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CARP SCENE
One Step Beyond
Ollyskins
Chest Waders
Steve Briggs
The first I heard that Chris Woodrow
was writing a book called One Step
Beyond was when he emailed me one
day to ask if I’d like to contribute with
a chapter on one of the venues I’d
fished many years ago. It came a little
bit out of the blue, as with him living
and working abroad quite a bit in
recent years, I hadn’t realised that a
book was in his plans, but I’m so
pleased that it was. I must admit that
at first I’d simply forgotten just how
much fishing Chris has done around
the globe, and with him juggling a
successful business and family life, he
has invariably made his fishing time
count. A couple of years ago, we met
up again for the first time in ages on
the banks of Euro Aqua in Hungary. It
was his first time there, and yet on the
first night he banked a 66lb mirror
before going on to catch fish up to
76lb – he had already left his mark!
Before I ever met Chris, he was
already well known to me from his
days at Essex Angling. The adverts
featuring Chris made him a recognisable face to all of us, and he became
‘Essex Man’. But apart from the
adverts and the shop work, it’s fair to
say that Chris wasn’t such a regular
feature writer for the magazines, and
so that’s what makes this book so fascinating. There are simply stacks of
stories and adventures that had gone
a little under the radar or I’d just not
heard about at all. The 40lb-plus mirror from the Copse Lake sums up
what I mean. It hit the front pages of
Carp-Talk recently, being quoted as
being caught for the very first time,
and then Chris produced a photo of
the same fish when he’d caught it
several years before! He just hadn’t
thought it necessary to tell everyone
about it at the time – mind you, the
fact that he also caught an Essex
record common of 53lb 9oz may have
had something to do with that!
But of course it’s the adventures
around the globe that really get me
going, and Chris has had so many of
those – again far more than I ever
remember. The mid to late 1980s was
the real starting point for continental
angling, and Chris was there, catching
his first French carp from Lac Rouge
in 1987. From there he went on to fish
the more famous big lakes such as
Cassien and Orient as well as many
more unknown waters, and he started
to organise trips and work as a guide,
helping people to experience what
France had to offer. I do remember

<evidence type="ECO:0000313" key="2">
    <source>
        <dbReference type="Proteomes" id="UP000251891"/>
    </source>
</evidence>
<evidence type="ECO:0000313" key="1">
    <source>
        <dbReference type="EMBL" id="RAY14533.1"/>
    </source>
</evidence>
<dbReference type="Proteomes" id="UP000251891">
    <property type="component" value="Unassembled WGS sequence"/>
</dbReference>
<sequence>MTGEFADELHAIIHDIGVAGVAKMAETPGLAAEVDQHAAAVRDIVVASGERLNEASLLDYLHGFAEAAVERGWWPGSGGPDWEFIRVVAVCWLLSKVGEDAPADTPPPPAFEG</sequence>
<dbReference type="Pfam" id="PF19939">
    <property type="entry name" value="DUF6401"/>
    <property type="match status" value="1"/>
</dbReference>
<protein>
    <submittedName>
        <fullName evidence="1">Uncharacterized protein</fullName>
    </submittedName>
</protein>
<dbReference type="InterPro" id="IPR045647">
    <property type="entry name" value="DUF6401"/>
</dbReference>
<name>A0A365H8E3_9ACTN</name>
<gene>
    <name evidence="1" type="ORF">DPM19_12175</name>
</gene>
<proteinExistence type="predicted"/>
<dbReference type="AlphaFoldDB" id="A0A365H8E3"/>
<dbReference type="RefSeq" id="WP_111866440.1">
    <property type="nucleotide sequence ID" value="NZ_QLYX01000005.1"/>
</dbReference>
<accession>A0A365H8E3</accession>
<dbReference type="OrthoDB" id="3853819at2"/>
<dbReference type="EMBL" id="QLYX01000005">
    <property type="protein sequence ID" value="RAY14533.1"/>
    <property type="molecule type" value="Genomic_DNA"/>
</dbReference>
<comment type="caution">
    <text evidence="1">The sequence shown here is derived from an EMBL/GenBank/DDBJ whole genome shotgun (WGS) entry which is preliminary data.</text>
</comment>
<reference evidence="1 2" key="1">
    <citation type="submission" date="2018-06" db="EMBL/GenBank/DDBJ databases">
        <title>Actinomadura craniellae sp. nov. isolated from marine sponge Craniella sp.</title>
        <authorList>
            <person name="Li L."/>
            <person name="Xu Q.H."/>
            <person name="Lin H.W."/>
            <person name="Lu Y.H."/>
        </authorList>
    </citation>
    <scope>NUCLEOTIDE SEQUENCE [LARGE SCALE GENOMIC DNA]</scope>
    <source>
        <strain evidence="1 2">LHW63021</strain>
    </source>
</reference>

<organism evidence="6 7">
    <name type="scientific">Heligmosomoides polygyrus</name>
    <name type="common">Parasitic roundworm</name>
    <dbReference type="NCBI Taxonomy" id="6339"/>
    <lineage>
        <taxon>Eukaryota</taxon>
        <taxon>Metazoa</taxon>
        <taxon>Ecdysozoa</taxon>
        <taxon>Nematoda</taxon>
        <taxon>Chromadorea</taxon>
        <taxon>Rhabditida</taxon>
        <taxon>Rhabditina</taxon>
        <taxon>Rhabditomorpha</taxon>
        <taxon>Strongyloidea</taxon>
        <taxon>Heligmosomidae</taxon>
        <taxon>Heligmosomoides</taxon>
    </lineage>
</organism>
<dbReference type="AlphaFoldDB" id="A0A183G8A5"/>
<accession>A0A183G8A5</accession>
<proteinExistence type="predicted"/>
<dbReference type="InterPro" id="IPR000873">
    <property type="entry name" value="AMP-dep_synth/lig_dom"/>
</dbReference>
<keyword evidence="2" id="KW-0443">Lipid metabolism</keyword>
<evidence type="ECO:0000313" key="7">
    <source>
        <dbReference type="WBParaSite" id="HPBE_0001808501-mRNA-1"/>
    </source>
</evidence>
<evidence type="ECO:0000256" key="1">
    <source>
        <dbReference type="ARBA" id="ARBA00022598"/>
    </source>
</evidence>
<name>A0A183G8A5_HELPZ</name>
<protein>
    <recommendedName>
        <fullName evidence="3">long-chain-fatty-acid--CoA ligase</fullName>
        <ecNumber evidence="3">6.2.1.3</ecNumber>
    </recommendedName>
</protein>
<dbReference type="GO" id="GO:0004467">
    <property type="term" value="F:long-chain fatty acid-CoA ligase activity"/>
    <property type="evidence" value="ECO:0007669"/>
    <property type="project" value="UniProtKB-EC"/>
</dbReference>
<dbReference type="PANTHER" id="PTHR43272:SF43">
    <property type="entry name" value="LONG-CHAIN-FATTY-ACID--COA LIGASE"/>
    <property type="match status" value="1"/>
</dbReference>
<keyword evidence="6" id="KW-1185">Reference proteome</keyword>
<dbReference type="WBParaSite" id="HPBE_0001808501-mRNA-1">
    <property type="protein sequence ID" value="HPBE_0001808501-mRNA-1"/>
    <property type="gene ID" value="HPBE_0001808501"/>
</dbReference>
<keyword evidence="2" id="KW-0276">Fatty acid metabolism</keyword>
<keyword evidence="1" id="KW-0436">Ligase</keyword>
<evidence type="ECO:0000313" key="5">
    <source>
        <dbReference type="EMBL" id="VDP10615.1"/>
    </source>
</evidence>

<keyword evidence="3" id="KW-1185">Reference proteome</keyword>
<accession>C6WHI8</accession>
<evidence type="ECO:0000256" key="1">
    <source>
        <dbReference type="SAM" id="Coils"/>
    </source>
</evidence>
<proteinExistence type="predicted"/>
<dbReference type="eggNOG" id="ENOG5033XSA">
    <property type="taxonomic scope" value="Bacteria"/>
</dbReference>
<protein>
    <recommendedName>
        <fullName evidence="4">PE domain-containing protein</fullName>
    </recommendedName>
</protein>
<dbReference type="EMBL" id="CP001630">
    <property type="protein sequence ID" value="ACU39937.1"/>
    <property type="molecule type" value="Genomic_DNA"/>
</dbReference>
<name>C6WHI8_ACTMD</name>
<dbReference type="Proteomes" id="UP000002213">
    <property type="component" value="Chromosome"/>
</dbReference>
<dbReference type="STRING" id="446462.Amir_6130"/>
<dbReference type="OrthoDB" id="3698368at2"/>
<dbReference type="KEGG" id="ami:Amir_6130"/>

well his trips to Chantecoq and Orient
in the 1990s, and those trips I’m
pleased to say are well covered.
Those early trips lit the touch paper
and Essex Man started to venture off
around the globe. India and the giant
mahseer was just something that
most of us read about in the maga-
16 FREE LINE
By Rob Maylin
zines and dreamed about going for,
but Chris went there, and he did
indeed catch several big mahseer up
to 75lbs! The big rivers always interested him, and he made trips out to
the River Ebro in Spain and the
mighty St. Lawrence in the USA,
catching several carp along the way.
But he is also one of the very few people I know to venture out to the River
Volga in Russia! It takes someone
with the true pioneering spirit to do
all of those things, often going it
alone! When you talk about pioneering, then I have to also include fishing
in Egypt, Japan, Romania and Slovakia amongst others – put all of this
together, and you realise just how
well-travelled Chris is and what an
exciting and different read this is!
Towards the end of the book, there
are some well chosen and varied
guest chapters from people such as
Rob Maylin on Savay, Jim Lightfoot
on the Orient, Sam Jeffreys on
Morocco, Leon Bartropp on the Essex
Manor, Jason Rider on Slovenia’s Lake
Bled, Steve Sands on his quest for
three 100lb carp and yours truly on
the Secret Beach. Normally I’m not a
huge fan of guest chapters, as they
take you away from the feel of the
main writer, but in this case the guest
chapters really add something, and
each are very good, covering many
different aspects of our sport. The
foreword has been done by my old
mate Simon Crow.
I am a book reader anyway and love
getting engrossed in someone’s journeys through the years. Some I look
forward to more than others, and with
One Step Beyond, I didn’t know it was
coming, but I’m so pleased it has!
Chris, you have produced a great
book, mate, full of entertaining stories
and at last telling the full story of the
Essex Man’s travels around the
world. Well done, mate! n
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A recent trip to Ribière saw me reading
through the rule book a couple of days
before I set off. David Cooper the owner
is very passionate about his fish and his
fishery – no leadcore, no shelflifes and no
photographs to be taken on the bank!
Not the first time I had come across this
rule, because Gillhams in Thailand is the
same. By photographing the fish in the
water, it almost totally removes the
chance of damaging the fish, which is a
great idea if you ask me, but it did mean
I had to order some chesties, double
quick. There’s only one company that
makes the best quality chest waders –
Ollyskins. You would have seen them
previously featured on the front cover of
BC. Their sales service is second to none
– I ordered them one day, and they
arrived the next. They are very stylish,
hardwearing and perfect for carp fishing,
the waders for the professional carp
angler! and they came in very useful, as
you can see in the pictures! Check them
out and the other products from Olly
here – www.ollyskins.com n

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